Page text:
UPDATES: The Hukilau says ‘Aloha’ but not goodbye, adds more entertainment (May)
The Hukilau announces return for 14th year in 2015 (April)
The Hukilau adds new band, symposium to lineup for June’s ‘final aloha’ (March)
Schedule announced for The Hukilau’s ‘Final Aloha,’ tickets selling fast (February)
The Hukilau: June 11-15, 2014, at the Bahia Mar Beach Resort and The Mai-Kai restaurant in Fort Lauderdale. Get tickets and make hotel reservations now at TheHukilau.com. Click the links below for more info.
When Tikphiles from around the world gather in Fort Lauderdale in June for the 13th and final edition of The Hukilau, they’ll be treated to an eclectic assortment of bands, speakers and entertainers that the event has been known for, from an “exotic” orchestra from Belgium to Tiki’s most famous cocktail author.
The official website launched early today with full details on the five-day festival that honors authentic mid-century Polynesian Pop culture like no other. The entertainment lineup includes seven bands, two special guest performers, four symposium speakers, and a cruise through Fort Lauderdale’s famous waterways.
The Left Arm of Buddha is an eight-piece group from Belgium that performs original arrangements of popular songs that represent the sounds of Polynesia, Africa, Asia and the Amazon. Its dynamic shows are more like an exotic revue, a feast for the senses featuring dancing girls and paying tribute to mid-century Tiki culture and burlesque. The Left Arm of Buddha’s first and only performance at The Hukilau is scheduled for Saturday, June 14, at 11:30 a.m. at the Bahia Mar.
Coming not quite as far, The Smokin’ Menehunes from Huntington Beach, Calif., perform classic Hapa Haole music from Hawaii’s golden age. Four Florida bands, all veterans of The Hukilau, make up the rest of the musical lineup announced today: The Intoxicators (surf, garage rock) from Tallahassee, Skinny Jimmy & The Stingrays (instrumental surf) from Deerfield Beach, Slip and the Spinouts (rockabilly, roots rock) from Yeehaw Junction, and Gold Dust Lounge (surf, spy-jazz) from Miami.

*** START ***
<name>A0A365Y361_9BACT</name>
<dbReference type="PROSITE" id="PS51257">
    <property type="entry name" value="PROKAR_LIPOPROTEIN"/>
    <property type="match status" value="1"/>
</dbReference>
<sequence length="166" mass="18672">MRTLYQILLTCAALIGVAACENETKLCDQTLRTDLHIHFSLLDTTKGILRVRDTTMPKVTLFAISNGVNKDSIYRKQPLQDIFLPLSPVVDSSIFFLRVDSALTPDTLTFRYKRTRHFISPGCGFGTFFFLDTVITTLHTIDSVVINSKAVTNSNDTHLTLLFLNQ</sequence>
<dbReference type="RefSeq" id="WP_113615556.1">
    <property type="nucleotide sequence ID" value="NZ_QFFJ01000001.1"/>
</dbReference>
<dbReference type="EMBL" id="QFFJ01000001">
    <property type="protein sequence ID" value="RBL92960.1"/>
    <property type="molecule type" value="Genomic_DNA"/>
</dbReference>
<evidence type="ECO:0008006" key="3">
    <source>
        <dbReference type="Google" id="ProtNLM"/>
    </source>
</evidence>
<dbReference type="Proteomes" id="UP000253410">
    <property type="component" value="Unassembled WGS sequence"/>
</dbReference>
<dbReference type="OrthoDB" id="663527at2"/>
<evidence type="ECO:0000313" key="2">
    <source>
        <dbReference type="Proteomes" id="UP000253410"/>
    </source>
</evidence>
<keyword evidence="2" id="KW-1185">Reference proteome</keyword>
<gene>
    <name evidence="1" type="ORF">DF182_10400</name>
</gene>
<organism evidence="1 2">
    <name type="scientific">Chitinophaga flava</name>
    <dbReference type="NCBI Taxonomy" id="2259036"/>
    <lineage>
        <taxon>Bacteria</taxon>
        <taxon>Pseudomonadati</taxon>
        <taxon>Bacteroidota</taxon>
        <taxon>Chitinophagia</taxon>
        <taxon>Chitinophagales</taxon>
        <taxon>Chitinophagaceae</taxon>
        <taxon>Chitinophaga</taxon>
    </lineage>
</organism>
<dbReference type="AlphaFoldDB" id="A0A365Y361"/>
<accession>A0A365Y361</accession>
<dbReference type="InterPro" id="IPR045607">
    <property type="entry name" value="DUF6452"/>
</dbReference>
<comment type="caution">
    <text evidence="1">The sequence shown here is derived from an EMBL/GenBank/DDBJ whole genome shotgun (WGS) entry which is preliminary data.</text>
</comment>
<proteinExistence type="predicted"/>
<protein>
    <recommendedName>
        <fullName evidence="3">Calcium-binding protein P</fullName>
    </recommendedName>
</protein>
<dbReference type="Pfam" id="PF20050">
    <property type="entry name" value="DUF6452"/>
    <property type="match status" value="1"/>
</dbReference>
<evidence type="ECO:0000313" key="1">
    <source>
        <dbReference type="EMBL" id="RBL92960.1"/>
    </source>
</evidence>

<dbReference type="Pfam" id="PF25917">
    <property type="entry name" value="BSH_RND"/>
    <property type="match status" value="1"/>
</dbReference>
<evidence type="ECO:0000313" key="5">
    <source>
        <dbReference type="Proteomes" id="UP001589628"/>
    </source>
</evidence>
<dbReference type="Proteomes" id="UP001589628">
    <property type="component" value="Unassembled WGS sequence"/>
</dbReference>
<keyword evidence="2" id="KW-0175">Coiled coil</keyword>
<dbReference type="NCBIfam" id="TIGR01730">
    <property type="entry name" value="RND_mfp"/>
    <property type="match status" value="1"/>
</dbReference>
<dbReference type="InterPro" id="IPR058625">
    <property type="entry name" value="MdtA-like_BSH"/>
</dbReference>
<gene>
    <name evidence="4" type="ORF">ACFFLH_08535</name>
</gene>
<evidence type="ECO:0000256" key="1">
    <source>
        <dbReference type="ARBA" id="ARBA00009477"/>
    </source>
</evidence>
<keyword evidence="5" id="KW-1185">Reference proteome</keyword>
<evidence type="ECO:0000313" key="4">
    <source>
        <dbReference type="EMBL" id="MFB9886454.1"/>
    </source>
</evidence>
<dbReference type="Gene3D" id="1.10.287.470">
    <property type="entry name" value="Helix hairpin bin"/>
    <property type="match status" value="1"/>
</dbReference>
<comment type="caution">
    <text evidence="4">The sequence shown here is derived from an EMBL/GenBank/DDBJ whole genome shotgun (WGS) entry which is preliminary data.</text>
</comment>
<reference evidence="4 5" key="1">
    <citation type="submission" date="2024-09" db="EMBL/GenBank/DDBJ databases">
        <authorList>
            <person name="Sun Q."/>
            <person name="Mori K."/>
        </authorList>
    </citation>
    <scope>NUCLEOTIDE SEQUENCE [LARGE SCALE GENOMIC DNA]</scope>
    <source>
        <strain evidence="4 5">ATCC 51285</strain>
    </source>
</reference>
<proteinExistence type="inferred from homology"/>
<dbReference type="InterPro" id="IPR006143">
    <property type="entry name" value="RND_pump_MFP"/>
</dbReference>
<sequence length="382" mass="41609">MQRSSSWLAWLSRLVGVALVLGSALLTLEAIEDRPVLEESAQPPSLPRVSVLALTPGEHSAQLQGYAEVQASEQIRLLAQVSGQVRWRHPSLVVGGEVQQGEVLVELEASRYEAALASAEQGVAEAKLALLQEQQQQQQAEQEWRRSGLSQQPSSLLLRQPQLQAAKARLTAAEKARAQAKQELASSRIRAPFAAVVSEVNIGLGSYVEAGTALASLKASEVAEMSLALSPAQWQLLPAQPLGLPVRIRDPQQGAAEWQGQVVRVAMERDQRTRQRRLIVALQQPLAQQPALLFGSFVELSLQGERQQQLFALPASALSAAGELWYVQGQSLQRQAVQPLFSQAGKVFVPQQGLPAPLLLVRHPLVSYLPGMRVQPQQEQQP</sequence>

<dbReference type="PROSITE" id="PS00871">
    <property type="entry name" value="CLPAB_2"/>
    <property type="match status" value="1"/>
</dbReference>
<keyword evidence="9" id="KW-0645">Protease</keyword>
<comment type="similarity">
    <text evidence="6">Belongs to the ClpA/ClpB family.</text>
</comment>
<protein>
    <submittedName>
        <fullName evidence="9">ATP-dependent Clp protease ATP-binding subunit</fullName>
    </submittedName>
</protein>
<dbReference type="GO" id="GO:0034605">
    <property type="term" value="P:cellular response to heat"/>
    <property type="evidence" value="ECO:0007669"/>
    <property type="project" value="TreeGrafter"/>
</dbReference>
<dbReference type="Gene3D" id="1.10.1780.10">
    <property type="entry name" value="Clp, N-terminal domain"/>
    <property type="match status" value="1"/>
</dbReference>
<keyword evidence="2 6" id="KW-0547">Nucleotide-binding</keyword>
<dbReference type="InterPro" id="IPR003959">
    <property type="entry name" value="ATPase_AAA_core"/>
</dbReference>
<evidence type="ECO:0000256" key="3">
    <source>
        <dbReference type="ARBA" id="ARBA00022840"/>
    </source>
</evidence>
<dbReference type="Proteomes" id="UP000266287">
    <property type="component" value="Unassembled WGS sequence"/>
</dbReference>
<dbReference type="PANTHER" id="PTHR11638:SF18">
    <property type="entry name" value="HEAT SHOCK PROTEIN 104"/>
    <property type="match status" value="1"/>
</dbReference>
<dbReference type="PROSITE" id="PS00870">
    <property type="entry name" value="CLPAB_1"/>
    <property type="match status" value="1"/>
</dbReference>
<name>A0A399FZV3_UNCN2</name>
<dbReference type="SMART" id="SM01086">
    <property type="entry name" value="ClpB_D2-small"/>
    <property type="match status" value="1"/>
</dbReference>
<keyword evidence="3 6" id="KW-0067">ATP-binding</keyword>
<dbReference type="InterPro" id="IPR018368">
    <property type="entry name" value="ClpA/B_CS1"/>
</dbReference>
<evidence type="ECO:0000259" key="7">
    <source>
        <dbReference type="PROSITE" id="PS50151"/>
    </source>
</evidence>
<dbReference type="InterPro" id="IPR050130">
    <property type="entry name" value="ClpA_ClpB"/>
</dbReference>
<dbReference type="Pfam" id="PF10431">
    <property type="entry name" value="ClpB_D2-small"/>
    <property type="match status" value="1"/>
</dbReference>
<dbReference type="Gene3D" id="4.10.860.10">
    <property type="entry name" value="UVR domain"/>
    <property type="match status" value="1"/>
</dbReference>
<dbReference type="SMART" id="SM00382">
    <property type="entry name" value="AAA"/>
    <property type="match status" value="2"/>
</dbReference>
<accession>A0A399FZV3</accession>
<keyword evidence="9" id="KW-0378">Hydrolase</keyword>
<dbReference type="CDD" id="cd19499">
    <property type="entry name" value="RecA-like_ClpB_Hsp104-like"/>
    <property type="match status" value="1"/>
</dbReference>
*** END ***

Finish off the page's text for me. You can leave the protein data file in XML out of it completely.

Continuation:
Special guests will include longtime master of ceremonies King Kukulele from California, and South Florida aquatic performer Marina the Fire Eating Mermaid (Medusirena) from the Wreck Bar at the Sheraton Fort Lauderdale Beach Hotel (aka the Yankee Clipper).
Jeff “Beachbum” Berry, a Tiki and cocktail historian and author of six books, tops the list of speakers. A new symposium, “Tiki’s Dark Ages: From Fern Bars To Rebirth,” is scheduled for Thursday, June 12. Berry will talk about Tiki’s demise beginning in the 1970s and its rebirth at end of the 20th century. The author of the recently released Potions of the Caribbean will also present attendees with a souvenir cocktail glass designed in conjunction with The Hukilau and filled with a new drink from the menu of his upcoming Tiki bar, opening soon in New Orleans. Note that only 125 tickets will be sold, so reserve your seat now.
Other sympisiums announced today:
* Philip Greene, co-founder of the Museum of the American Cocktail in New Orleans and author of the critically-acclaimed To Have and Have Another – A Hemingway Cocktail Companion will present a talk with the same title of his book on Friday, June 13. He’ll discuss the rich life and times of Ernest Hemingway and the favorite cocktails of the Nobel and Pulitzer award-winning author.